A tax bill of €137,914, which Revenue claimed was due to it by two farmers following the sale of land, has been struck out after the Tax Appeal Commission ruled in favour of the farmers.

The commission ruled that Revenue could not levy capital gains tax on the land, as it had been farmed up to its sale and was entitled to capital gains tax relief.

The appealing farmer and his wife were the joint owners of 20 acres of land and a house purchased for €247,650 in 1991.

They sold 16.5 acres of the land in 2005 for €950,000, but did not pay capital gains tax on the sale.

They argued that, as the land sale did not exceed €1,000,000, retirement relief was available to them.

The farmer, who appealed the tax bill in 2015, claimed that retirement relief was available to both him and his wife under the Taxes Consolidation Act of 1997, on the basis that they had owned and farmed the land jointly for 10 years prior to the sale.

Revenue held that it did not consider that the lands had been farmed jointly and did not fall within the definition set out for relief under tax law.

Farming deer and selling fodder

The farmer and his wife stated that they had been farming the lands in the 10 years leading to its sale, holding a joint bank account and that they were both involved in the farming operation.

They said that up until 2002, they stocked the land with deer, but that this type of farming proved unsuccessful.

The married couple maintained they were entitled to retirement relief on gains made from selling the land. / Philip Doyle

Grass and hay were sold off the land from 2002 instead of continuing with deer, as the couple maintained that deer farming had built up the land’s fertility and allowed them grow this fodder up to 2005 without incurring significant input costs.

The payments made for hay, silage and grass to a neighbouring farmer amounted to a total of €6,850 for the years 2002 to 2004 - an average of €2,283 per year.

The Tax Appeal Commissioner accepted that the land had been “wholly or mainly occupied for the purposes of farming” between 1993 and 2005.

Wife’s role on farm

Revenue had disputed whether the husband and wife had both been involved in running the farm, despite them being jointly named on the farm bank account.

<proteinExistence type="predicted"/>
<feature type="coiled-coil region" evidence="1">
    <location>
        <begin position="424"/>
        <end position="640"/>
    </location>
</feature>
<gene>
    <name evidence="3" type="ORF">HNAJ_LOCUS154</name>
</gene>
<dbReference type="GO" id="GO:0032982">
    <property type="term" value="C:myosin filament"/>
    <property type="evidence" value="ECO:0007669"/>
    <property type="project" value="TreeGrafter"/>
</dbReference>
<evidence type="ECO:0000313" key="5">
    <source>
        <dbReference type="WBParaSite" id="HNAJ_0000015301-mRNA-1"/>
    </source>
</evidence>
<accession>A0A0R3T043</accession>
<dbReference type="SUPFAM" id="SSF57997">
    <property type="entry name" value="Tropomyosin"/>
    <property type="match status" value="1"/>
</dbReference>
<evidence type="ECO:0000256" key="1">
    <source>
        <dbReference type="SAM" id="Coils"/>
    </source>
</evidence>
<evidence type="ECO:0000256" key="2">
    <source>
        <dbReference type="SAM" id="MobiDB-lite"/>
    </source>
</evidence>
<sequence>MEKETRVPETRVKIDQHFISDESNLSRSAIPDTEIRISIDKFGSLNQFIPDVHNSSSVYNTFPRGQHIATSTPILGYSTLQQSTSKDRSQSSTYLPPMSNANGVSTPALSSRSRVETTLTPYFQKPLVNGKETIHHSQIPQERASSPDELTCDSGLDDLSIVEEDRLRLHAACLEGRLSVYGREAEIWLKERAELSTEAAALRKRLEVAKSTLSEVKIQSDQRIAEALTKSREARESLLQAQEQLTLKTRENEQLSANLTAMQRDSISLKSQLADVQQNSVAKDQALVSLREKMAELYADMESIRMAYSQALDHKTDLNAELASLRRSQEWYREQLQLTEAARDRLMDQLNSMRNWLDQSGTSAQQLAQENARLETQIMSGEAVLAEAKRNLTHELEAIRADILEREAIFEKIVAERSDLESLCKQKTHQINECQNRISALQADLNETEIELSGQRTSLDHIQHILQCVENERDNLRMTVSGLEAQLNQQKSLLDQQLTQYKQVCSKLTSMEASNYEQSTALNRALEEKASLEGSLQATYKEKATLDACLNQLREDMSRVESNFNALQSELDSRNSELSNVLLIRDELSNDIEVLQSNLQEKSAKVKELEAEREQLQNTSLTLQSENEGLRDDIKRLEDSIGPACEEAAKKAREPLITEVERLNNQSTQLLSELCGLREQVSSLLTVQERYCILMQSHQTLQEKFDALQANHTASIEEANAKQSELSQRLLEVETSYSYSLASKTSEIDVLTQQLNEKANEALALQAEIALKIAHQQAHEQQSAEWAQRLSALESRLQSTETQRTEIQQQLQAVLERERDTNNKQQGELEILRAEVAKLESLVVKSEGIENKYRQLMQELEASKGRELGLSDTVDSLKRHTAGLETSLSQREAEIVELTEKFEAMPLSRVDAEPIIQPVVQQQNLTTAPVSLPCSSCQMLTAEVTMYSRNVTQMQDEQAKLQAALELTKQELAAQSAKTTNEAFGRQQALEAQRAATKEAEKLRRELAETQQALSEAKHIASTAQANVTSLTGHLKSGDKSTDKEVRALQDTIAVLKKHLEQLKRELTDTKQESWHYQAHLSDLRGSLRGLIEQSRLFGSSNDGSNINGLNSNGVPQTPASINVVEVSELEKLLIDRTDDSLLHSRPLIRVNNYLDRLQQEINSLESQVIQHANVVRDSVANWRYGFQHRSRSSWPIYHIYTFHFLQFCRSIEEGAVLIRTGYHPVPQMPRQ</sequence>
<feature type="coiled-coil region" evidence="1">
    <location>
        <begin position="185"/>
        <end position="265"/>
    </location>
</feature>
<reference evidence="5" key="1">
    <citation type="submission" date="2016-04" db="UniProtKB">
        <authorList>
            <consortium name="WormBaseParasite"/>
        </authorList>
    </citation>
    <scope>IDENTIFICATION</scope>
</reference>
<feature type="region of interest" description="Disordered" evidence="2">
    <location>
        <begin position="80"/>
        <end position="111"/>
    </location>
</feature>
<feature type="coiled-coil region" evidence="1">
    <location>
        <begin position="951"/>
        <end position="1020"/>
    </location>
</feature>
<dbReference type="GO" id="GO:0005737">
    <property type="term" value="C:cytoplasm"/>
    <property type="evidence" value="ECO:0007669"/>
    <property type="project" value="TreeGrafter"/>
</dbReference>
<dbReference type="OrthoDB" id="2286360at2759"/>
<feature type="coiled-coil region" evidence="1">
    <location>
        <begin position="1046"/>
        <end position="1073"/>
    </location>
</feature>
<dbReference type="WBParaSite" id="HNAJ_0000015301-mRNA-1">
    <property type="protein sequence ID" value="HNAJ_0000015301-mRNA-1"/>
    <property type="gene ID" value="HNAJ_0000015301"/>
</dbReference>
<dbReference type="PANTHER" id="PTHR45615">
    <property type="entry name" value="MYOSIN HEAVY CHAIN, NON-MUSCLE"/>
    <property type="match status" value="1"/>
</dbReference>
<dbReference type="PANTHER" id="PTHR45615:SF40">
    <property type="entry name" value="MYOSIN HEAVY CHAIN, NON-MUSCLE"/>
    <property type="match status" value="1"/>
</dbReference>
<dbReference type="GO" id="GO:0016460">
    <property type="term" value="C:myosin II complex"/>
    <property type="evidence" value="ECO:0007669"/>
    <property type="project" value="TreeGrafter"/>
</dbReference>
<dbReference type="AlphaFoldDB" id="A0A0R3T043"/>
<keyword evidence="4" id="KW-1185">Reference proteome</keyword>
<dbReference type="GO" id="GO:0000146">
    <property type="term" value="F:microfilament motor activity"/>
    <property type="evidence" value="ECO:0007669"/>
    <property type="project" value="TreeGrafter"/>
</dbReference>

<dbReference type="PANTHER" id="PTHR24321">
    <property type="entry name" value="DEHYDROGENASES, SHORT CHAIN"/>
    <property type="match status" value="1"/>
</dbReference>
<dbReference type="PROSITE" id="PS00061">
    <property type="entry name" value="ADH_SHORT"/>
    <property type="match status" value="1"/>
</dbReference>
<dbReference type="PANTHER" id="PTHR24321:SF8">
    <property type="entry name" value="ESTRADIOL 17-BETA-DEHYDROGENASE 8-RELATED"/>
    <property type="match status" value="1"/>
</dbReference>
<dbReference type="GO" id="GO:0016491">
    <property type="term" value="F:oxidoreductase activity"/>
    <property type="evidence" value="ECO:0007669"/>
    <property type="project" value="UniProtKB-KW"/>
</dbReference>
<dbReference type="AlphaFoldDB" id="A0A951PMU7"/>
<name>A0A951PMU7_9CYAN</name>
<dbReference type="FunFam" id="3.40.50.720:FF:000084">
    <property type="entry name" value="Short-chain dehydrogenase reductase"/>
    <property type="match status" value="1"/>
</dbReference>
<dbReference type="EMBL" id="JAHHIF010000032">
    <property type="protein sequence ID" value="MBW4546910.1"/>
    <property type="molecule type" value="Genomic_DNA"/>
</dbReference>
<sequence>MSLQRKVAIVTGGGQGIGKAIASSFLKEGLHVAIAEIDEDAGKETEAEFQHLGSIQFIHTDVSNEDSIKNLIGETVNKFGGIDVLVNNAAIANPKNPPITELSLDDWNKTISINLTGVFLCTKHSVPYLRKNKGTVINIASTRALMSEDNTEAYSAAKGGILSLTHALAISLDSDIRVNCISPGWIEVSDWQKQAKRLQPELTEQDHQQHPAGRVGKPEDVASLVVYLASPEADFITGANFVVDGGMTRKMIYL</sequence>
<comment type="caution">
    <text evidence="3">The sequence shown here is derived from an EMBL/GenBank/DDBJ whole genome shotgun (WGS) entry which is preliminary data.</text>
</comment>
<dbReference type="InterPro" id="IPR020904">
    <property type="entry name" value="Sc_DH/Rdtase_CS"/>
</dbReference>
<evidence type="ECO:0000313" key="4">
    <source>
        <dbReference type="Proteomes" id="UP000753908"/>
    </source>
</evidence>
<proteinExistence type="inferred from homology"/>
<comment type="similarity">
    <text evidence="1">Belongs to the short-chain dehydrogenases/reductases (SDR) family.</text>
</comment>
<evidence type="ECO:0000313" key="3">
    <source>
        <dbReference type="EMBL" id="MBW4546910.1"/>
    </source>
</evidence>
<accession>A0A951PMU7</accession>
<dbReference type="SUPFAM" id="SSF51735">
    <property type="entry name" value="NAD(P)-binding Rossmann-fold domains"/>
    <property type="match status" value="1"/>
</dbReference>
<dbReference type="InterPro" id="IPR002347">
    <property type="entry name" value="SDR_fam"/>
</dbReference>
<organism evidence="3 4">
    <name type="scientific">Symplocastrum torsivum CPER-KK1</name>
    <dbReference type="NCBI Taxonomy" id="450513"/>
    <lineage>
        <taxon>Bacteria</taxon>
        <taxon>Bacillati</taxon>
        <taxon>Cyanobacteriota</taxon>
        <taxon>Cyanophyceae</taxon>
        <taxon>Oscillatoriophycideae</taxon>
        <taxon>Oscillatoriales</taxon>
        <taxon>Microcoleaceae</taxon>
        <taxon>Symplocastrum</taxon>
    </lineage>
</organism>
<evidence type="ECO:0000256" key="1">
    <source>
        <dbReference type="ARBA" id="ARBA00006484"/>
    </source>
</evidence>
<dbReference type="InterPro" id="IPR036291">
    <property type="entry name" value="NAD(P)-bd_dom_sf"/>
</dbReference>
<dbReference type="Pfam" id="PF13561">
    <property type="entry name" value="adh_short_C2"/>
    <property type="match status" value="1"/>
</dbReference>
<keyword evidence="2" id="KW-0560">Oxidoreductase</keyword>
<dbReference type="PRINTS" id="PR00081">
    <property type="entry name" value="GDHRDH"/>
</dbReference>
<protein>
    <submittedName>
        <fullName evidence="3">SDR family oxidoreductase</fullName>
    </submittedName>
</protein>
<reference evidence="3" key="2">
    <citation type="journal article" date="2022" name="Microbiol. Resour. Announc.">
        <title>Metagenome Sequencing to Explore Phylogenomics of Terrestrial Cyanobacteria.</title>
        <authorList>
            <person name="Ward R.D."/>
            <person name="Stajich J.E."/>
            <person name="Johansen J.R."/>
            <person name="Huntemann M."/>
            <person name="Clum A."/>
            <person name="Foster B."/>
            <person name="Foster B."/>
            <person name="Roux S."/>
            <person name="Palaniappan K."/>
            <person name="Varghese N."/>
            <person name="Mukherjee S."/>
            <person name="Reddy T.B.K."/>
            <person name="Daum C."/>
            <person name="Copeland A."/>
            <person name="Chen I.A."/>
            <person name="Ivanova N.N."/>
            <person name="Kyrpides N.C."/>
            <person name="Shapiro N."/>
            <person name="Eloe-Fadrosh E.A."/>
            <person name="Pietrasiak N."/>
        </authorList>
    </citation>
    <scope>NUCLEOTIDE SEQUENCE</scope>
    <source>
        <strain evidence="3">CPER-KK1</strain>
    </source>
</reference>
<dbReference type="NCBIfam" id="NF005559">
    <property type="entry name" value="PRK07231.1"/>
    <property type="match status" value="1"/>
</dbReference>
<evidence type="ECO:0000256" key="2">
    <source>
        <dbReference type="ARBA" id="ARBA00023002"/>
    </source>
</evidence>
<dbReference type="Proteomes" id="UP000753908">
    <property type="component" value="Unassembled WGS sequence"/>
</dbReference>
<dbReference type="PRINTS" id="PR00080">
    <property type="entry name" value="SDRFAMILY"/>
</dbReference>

The Commissioner accepted evidence provided by the wife that she had been engaged in fencing and managing the land along with her husband, as well as looking after the deer.

Revenue claimed that the only documentary evidence of the woman’s involvement in the farm was the joint bank account held with her husband and that no invoices from suppliers or grant applications listed both of the farmers.

It suggested that this could show that she did not carry out farming activities on the land.

Cultural barriers

The Commissioner asked Revenue to consider the cultural barriers which would have existed to the woman being named on invoices from suppliers.

The woman’s husband stated that it was not normal practice for farmers’ wives to be named on invoices from suppliers and that it would have been highly unusual for any farming family to have sought such a position.

The Commissioner accepted that, on the balance of probabilities, both husband and wife had farmed the land from 1993 to 2005.

No capital gains payable

In 2005, when the land was sold, a farmer retiring and selling land between the ages of 55 and 66 was entitled to full retirement relief on capital gains up to a value of €500,000.

The Tax Appeal Commission found that each of the former landowners were entitled to the relief of €500,000 and their gain from the sale was €475,000 each.

It ruled that the farmer succeeded in showing that capital gains tax was not payable and reduced their capital gains tax bill for 2005 in respect of the lands in question to nil.